E-poster Presentation 2014 World Cancer Congress

Jordan Tobacco Dependence Treatment (TDT) Guidelines: Rationale and Development. (#547)

Hiba Ayub 1 , Nour Obeidat 1 , Martin Raw 2 , Scott Leischow 3 , Tom Glynn 4 , Feras Hawari 1 5
  1. Cancer Control Office, King Hussein Cancer Center, Amman, Jordan
  2. UK Centre for Tobacco Control Studies, University of Nottingham, Nottingham, UK
  3. Department of Research, Mayo Clinic, Arizona, USA
  4. International Cancer Control, American Cancer Society, Washington, DC, USA
  5. Section of Pulmonary and Critical Care, Department of Medicine, King Hussein Cancer Center, Amman, Jordan

Background and Context:

Available statistics in Jordan indicate that tobacco consumption is increasing among adults and youth (32% and 26% respectively). Two thirds of smokers have made at least one quit attempt. However, data indicates that cessation support for smokers continues to be low with few healthcare providers discussing tobacco use with their patients, and infrequent referrals to TDT clinics. More efforts are needed to promote TDT, such as developing national treatment guidelines.  


Jordan TDT Guidelines were developed to provide guidance for health professionals and educators on how to identify smokers and offer them an evidence-based cessation support.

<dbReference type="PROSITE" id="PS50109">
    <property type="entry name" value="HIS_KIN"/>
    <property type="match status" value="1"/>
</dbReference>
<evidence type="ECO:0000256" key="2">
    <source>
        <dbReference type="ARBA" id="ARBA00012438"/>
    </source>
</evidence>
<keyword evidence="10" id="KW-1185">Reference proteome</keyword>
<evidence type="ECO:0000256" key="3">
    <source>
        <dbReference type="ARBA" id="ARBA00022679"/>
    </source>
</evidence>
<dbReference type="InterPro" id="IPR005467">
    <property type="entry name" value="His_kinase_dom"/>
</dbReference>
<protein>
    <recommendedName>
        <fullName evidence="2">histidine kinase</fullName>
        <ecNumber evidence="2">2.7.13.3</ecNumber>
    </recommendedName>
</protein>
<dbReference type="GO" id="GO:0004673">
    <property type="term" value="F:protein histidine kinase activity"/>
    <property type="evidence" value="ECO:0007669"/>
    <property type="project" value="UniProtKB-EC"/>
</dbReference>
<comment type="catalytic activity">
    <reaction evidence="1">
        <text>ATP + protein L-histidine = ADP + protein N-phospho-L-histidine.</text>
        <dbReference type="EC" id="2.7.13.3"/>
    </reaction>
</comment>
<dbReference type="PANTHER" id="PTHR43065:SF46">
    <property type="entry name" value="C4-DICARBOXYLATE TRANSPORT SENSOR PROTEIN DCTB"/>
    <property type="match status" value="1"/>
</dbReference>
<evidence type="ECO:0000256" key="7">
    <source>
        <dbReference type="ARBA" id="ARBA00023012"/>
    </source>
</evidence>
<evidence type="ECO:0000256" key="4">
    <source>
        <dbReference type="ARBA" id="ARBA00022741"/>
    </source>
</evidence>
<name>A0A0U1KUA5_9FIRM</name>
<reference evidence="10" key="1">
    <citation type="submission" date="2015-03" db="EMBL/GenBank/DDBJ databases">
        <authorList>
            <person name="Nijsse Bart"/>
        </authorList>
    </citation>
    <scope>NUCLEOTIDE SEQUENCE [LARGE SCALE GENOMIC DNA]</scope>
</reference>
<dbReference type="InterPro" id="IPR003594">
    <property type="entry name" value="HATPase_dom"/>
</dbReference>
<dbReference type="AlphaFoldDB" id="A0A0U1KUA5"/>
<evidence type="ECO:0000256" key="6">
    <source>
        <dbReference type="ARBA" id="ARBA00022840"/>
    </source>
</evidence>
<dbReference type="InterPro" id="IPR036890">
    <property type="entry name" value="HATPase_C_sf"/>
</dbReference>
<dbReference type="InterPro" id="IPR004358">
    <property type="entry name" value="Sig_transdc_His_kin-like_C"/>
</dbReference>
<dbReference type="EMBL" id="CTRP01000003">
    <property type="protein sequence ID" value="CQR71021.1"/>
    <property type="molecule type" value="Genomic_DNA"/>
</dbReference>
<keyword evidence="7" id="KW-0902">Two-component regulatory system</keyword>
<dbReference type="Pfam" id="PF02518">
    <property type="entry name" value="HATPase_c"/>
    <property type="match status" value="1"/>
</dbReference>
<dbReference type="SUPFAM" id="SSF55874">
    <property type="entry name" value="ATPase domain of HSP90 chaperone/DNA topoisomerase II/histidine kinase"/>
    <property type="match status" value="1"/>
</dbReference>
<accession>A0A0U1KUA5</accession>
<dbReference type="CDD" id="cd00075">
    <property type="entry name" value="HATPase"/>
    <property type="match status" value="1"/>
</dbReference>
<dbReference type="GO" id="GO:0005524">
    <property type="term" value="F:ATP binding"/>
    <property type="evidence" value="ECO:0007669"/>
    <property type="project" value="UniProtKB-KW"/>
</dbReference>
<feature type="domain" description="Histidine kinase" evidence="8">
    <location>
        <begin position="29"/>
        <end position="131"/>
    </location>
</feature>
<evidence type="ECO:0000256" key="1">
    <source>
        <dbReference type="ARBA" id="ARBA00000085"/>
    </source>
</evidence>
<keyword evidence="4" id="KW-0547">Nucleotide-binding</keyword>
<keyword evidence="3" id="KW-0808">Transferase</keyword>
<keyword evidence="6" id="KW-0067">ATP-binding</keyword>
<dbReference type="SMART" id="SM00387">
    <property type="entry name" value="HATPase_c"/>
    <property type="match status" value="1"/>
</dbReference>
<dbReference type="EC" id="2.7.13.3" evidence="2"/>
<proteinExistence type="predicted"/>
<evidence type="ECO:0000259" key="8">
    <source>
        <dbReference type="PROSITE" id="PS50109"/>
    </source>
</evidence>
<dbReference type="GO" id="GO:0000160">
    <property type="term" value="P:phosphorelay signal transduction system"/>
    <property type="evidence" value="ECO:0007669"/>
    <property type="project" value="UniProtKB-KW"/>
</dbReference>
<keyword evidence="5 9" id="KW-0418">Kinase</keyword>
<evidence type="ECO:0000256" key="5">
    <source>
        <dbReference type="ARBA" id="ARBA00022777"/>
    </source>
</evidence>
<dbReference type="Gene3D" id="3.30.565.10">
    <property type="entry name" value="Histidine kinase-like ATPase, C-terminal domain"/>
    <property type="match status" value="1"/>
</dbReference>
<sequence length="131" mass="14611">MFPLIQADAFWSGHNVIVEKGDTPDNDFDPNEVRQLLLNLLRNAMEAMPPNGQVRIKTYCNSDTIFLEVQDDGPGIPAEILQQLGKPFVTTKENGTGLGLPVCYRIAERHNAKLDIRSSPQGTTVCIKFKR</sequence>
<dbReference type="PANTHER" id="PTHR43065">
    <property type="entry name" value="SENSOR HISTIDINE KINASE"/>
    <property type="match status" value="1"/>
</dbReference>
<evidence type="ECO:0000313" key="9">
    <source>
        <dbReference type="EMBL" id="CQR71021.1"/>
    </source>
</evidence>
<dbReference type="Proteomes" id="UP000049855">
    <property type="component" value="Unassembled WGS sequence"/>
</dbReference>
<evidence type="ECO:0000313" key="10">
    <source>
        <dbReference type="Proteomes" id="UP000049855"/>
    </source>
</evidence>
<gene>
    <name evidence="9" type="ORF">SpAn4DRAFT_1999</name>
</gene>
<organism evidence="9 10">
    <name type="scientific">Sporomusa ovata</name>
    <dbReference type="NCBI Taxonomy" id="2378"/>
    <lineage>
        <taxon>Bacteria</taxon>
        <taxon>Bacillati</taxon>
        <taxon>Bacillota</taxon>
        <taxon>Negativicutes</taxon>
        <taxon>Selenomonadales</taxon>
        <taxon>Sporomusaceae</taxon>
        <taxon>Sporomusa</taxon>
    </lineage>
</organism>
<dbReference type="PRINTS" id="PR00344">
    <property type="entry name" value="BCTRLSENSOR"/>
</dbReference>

A Jordanian TDT Guidelines Group composed of national and international experts was first formed; a National situation analysis for TDT practices was conducted (information on availability of clinics, medications, trained staff was reviewed); following this local review, and after a full and detailed review of current international evidence on TDT,  guidelines were drafted; review by national, regional and international experts was done; finally, guidelines were formally endorsed by the Ministry of Health before launching in a national TDT workshop.

Programme/Policy Process:

Jordan TDT guidelines are unique in that they provide guidance on support for waterpipe users, in addition to the traditional guidance on the use of brief advice (AAR, 5A’s), face-to-face support, and pharmacotherapy use. Other topics addressed include support for adolescent tobacco use, a concerning public health issue in Jordan. A concise description is given for each topic, and main points per topic are emphasized. Practical flowcharts also are available.

Outcomes/What was learned:

Our guidelines are the first comprehensive guidelines in Arabic. They are unique in providing guidance regarding waterpipe use, since this form of tobacco is spreading increasingly in the region. They are drafted by international collaboration, and moreover endorsed by local health authorities.